Thursday, 30 January 2014

The January Edition of Books are Amazing featuring Steph

Hello! Welcome to the first edition of Books are Amazing of 2014! First up is the lovely Steph, with her picks. One of which I have on my reading list, another of which is one of my favourites - so I will definitely be checking out the others! Take it away, Steph...


Books are amazing? They truly are. A world of adventure. An escape. Another side.

I considered doing children's books as I read a lot of them to my daughter. But how do you choose just a handful? So grown up books it is. In no particular order...


1. The Hundred-Year-Old Man Who Climbed Out of the Window and Disappeared by Jonas Jonasson
I read this earlier this year, and truly loved it. So much that I missed my stop on the train, twice. Perhaps because I have seen first hand how degrading old age becomes and frustrating and disrespectful, but I loved the escapism of this story. The characters come to life, and at times it is wildly ridiculous but so loveable.
I don't enjoy factual history. I probably learned more in this book than at high school, and although factually incorrect it is so readable. Considering it was written in another language, I didn't find anything was lost in translation.

Without giving too much away, Alan escapes from his 100th birthday in the nursing home, where alcohol is limited (at 100? I wish this wasn't a truth of nursing homes, but it can be) and lets fate take him on an adventure. It is laugh aloud funny in places, with a dry sense of humour.


2. To Kill A Mockingbird by Harper Lee
Proving that not all history is bad... I read this as an adult having escaped it at school. I am so glad I missed it at school as I always found dissecting books killed the joy. If you haven't read it yet. Do. Now. Go. Still here?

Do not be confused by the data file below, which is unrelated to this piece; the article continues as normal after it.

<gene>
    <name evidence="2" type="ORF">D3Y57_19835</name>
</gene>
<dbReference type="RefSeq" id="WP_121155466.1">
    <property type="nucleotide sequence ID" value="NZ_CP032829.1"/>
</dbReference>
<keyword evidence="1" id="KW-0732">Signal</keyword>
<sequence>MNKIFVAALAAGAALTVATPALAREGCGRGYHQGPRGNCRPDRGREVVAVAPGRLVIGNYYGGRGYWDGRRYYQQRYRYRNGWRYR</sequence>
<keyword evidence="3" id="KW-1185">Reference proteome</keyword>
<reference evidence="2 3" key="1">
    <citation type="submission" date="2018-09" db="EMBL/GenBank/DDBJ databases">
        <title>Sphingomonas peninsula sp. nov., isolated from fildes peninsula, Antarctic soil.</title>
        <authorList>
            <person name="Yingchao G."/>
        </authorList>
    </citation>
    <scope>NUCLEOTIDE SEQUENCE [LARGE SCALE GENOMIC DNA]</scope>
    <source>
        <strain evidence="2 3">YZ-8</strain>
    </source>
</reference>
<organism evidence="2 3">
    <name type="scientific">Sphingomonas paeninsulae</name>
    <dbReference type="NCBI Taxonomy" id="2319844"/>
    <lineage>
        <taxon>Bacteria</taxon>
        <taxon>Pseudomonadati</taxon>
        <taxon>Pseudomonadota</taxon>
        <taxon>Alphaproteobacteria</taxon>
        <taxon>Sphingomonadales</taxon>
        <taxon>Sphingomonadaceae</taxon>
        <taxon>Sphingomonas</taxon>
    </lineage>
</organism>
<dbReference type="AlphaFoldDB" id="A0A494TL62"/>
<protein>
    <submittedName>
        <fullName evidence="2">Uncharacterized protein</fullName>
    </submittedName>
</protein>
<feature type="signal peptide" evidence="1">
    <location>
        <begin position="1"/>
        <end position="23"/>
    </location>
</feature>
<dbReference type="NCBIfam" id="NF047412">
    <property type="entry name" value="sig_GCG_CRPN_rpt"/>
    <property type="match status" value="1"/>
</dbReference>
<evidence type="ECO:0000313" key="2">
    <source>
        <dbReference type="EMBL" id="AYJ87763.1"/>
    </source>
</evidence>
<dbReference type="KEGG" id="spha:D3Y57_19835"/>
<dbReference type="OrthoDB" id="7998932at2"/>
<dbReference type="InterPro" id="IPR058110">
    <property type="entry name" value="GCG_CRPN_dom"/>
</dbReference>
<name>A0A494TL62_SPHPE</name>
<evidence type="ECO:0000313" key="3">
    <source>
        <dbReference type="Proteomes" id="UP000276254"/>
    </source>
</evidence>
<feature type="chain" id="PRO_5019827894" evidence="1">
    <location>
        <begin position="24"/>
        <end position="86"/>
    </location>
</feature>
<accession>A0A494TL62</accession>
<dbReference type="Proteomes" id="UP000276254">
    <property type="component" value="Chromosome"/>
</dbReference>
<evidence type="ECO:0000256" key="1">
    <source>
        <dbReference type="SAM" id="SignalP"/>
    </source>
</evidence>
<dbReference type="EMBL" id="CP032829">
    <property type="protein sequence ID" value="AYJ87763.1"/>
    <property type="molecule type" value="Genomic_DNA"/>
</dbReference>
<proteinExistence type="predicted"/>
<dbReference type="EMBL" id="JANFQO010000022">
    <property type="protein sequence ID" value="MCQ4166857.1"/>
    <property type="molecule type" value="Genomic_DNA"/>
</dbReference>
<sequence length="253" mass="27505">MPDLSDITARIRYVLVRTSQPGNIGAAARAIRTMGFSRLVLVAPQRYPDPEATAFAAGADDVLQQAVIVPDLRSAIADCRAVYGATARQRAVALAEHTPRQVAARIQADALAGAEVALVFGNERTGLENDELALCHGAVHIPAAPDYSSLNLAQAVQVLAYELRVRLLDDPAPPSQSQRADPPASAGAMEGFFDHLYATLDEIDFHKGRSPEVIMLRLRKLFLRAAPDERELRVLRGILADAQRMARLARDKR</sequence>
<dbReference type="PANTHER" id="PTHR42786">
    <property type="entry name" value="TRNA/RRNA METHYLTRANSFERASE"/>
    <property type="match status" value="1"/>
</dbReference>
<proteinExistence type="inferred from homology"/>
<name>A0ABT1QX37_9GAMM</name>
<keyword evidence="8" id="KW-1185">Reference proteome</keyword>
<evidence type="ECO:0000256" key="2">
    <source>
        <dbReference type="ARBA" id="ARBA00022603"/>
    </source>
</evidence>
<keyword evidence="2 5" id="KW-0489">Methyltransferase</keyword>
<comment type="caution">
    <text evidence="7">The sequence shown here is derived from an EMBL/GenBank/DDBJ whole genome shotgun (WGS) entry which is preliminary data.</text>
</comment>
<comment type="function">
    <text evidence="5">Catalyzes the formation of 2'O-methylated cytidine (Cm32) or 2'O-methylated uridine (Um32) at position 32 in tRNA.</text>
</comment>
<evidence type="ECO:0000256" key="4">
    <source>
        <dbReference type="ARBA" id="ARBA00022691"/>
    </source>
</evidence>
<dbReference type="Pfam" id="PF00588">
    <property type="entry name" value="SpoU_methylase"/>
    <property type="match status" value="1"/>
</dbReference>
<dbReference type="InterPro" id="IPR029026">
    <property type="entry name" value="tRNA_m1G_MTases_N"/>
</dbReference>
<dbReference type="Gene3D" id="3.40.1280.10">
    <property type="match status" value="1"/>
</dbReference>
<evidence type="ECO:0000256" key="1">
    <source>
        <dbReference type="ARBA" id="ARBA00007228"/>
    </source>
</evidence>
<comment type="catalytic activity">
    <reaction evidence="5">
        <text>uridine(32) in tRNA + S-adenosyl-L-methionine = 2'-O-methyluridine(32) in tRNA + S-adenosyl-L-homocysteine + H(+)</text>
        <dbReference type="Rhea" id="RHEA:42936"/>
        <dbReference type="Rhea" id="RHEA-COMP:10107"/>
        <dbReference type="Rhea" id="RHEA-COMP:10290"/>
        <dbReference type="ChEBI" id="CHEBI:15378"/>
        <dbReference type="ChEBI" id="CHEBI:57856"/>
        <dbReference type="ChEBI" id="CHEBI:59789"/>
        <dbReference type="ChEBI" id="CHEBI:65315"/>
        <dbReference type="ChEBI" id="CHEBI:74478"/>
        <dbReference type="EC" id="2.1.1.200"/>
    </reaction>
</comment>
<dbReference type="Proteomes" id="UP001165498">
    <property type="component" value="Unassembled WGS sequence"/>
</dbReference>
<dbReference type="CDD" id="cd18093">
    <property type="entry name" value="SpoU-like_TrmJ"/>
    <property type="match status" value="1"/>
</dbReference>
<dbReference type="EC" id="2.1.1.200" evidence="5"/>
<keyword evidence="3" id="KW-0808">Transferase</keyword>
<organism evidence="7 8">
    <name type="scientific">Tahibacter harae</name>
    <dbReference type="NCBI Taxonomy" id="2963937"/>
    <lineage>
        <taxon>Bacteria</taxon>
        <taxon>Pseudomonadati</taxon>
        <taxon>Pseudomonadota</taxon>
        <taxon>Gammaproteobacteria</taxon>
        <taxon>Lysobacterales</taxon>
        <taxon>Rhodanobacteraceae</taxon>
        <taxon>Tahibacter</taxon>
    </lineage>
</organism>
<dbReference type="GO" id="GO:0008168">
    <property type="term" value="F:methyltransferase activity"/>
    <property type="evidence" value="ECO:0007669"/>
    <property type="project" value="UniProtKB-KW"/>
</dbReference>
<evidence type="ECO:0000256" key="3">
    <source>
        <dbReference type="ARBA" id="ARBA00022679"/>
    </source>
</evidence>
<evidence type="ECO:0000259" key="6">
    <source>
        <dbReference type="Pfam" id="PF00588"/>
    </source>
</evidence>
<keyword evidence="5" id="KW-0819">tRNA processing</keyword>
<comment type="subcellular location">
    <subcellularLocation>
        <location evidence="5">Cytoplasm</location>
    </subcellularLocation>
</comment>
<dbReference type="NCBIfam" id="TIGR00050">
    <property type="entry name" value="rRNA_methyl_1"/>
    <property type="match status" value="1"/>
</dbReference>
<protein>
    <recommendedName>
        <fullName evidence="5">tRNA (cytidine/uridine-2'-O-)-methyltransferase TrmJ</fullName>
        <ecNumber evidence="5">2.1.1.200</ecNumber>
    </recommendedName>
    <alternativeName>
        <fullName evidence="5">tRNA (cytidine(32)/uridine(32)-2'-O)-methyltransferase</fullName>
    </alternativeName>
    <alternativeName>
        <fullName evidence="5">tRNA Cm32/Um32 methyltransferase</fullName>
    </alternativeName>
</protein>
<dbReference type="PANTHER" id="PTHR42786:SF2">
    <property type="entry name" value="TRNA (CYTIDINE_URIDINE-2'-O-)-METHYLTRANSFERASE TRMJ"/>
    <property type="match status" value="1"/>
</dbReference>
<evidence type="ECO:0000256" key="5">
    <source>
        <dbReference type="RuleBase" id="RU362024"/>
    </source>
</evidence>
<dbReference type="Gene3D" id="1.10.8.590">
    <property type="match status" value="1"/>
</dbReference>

Ok then... the story of the Finch family. Atticus (best name ever) is a lawyer who is assigned the case of a black man accused of raping a white girl. He is widowed with 2 children, Jem and Scout. It deals with black/white race issues through the eyes of a child, there is a strong theme of people not being what they seem and the other stories and characters running through, such as Boo Radley, Calpurnia and Mrs Dubose provide a diverse and addictive story. The hypocritical view that persecution of Jews is wrong, but black and white shouldn't marry through the innocent filter a child provides is one of my strongest memories of this book. I struggle so much with the concept of treating people as lower citizens, and this book highlights how ridiculous it truly is.


3. The Help by Kathryn Stockett
Another book on a similar theme. An observation of the racial barriers from both sides in the 1960s - not that long ago. The story is based around Skeeter, a white constant disappointment to her mama, and her desire to tell the story of the black housemaids she knows. Abilene is a strong woman, she raises children for women for whom they are a necessary inconvenience, and yet is not allowed to use the same bathroom as them. I find this so bizarre as my baby is the most precious thing in the world, not where I pee or who I share a bathroom with! The side story of Minny Jackson is told with affection and intimacy, she is a fiery character with a heart of gold. Just avoid her chocolate pie. I cried reading this book, and sadly some people are still treated this way.


4. A Thousand Splendid Suns by Khaled Hosseini
From the writer of another favourite, The Kite Runner, I preferred this, possibly because it is centred around female characters.

It focuses on 2 Afghan women and their lives. The abuse they receive and the ways of life that are so alien to me as a British woman make this so readable. The relationship between the two women, united in a way Hosseini tries to give insight into. It explores the boundaries of women and the expectations of boys, and life under a regime of fear.


5. Terra by Mitch Benn
Very reminiscent of Hitchhikers Guide to the Galaxy, Terra a human girl is "saved" by Lbbp from the planet Fnnr, and taken there where she has friends and attends school. Benn's writing can be likened to Douglas Adams, but it is very much his own. His love for science fiction is apparent in the detail of this book. Terra would be just as suited to a younger reader as an adult, and that is the magic of a good book. This book is affectionately funny and I truly hope Benn will write another.


Thanks Steph! Next month, Laura is up, and as always, email me if you would like to be a contributor!
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1 comment

  1. I read the 100 Year old man... but I wasn't all that taken with it.
    To Kill a Mockingbird, though - yes to all you've said!!
    I haven't read any of the other three; must stick them on the list.
    Thank you, Sarah and Steph :)

    ReplyDelete

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